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Passions in Poetry

Socrates and Soul

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rwood
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since 02-29-2000
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0 posted 01-07-2007 02:50 PM       View Profile for rwood   Email rwood   Edit/Delete Message      Find Poems  View IP for rwood


There's been a lot of soul talk lately, and it brought  Socrates to mind.

Socrates believed in the "cultivation of the soul" or the perfection of it.

but he was an Agnostic? Not really clear on that.

Do Agnostics believe in the soul, but profess not to know where the soul goes?

I'm confused.

"Soul," can be termed in so many different ways, I wonder which applies when even trying to understand Socrates philosophical views.

Such as soul sisters, or the Mother of Soul--Aretha Franklin.

Brad
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1 posted 01-08-2007 04:15 PM       View Profile for Brad   Email Brad   Edit/Delete Message      Find Poems  View IP for Brad

For the moment, I don't want to talk about what I think Socrates meant (or rather what Plato meant speaking through the character Socrates -- Socrates never wrote anything.).

Let's try 5 quick definitions of the soul:

1. synonym for self or others like yourself.(Actually, this is trickier than that for you could call any use like this as a synodoche.)

2. Another word for the best parts of you.

3. An immutable, eternal center, the non-physical part that goes somewhere after you die.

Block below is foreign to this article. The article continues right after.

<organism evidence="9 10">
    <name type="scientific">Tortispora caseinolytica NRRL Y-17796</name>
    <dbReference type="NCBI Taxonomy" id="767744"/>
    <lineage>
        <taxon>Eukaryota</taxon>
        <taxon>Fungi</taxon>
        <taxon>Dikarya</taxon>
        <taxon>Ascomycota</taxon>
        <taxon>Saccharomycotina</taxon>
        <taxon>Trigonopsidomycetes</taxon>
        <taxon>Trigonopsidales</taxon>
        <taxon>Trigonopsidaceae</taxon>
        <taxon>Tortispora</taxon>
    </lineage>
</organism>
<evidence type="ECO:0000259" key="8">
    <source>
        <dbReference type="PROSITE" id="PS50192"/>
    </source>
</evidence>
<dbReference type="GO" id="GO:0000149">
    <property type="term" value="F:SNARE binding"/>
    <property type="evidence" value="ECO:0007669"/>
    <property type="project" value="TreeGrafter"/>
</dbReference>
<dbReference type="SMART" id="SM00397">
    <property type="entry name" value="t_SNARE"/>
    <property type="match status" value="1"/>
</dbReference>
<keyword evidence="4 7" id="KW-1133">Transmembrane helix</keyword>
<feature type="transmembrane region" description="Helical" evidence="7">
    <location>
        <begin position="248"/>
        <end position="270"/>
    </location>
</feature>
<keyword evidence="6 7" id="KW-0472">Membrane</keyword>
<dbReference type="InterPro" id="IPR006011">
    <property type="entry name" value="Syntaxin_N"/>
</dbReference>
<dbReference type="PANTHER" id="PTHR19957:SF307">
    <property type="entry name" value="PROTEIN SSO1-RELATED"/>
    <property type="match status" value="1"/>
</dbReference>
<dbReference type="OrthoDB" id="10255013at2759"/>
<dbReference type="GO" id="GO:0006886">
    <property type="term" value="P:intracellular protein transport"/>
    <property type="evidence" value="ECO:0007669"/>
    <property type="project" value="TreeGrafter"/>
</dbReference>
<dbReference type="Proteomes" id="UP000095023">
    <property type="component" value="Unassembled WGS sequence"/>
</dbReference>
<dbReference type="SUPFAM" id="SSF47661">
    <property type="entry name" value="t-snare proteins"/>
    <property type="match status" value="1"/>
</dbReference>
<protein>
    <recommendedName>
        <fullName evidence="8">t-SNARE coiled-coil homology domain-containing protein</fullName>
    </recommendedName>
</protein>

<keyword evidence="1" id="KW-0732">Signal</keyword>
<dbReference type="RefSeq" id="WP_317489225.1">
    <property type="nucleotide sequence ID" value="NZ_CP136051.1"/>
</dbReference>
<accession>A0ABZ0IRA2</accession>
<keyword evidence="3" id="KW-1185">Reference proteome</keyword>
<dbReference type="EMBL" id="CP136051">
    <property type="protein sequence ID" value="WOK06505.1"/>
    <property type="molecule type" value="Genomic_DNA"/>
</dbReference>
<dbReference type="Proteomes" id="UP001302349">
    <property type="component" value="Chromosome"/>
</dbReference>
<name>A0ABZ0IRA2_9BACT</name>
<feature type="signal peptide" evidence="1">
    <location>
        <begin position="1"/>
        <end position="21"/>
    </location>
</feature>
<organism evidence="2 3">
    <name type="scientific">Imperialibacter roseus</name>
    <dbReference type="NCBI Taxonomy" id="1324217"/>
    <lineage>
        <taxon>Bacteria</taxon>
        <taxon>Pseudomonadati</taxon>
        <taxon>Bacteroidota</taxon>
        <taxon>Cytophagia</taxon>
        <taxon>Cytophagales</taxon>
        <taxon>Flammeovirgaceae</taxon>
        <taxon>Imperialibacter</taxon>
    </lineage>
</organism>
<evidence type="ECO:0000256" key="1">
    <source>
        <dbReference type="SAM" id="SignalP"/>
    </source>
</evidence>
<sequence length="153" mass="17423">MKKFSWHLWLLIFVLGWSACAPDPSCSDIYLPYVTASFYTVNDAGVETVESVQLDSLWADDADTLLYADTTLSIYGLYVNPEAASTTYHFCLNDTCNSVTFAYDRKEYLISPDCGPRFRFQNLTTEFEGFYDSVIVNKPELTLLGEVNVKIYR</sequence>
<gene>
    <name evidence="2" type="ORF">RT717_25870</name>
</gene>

4. The perfect seed (form) of you that degenerates through time.

5. The fully realized self that happens at the end of time. (Aristotle).

I don't have any problems with 1 or 2. I don't understand 3, 4, or 5. I don't understand how one can cultivate something that is already perfect nor do I understand the idea of a perfect, static self. 5 is kind of like 1, I guess, but who decides what a fully realized self is?

But my real problem with soul is that people tend to use it without having a clear definition in their head so that it ends up meaning something like, "something important".
Stephanos
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2 posted 01-08-2007 06:30 PM       View Profile for Stephanos   Email Stephanos   Edit/Delete Message      Find Poems   Click to visit Stephanos's Home Page   View IP for Stephanos

quote:
But my real problem with soul is that people tend to use it without having a clear definition in their head so that it ends up meaning something like, "something important".


Only problem is that if someone insistently talks about "something important" which has no basis in reality whatever, you count them as psychotic.  And yet many sane intelligent people speak of a soul with true conviction.  That ought to give you pause at least.  


I guess in many ways it's like love or honor.  You know they exist, and most people connect with these in a meaningful way.  And yet nobody, for the life of them, can really nail it down with any precision.  I'm not sure that degree of precision is necessary however.


Stephen.  
jbouder
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3 posted 01-08-2007 08:17 PM       View Profile for jbouder   Email jbouder   Edit/Delete Message      Find Poems  View IP for jbouder

rwood:

I think Socrates/Plato might have been agnostic as to the Greek pantheon of gods as it was presented in his day, but Plato's Dialogues seem to show he did believe in a God or gods who could be reached through the practice of good philosophy.

A good source for Socrates'/Plato's  thoughts on the soul can be found in Phaedo (not to be confused with Phaedrus, which is a Dialogue on love and rhetoric - I'll use "Plato" for the rest of my reply per Brad's correct point).  If you get a good translation, it is a pretty easy read.  Really interesting stuff, in my opinion.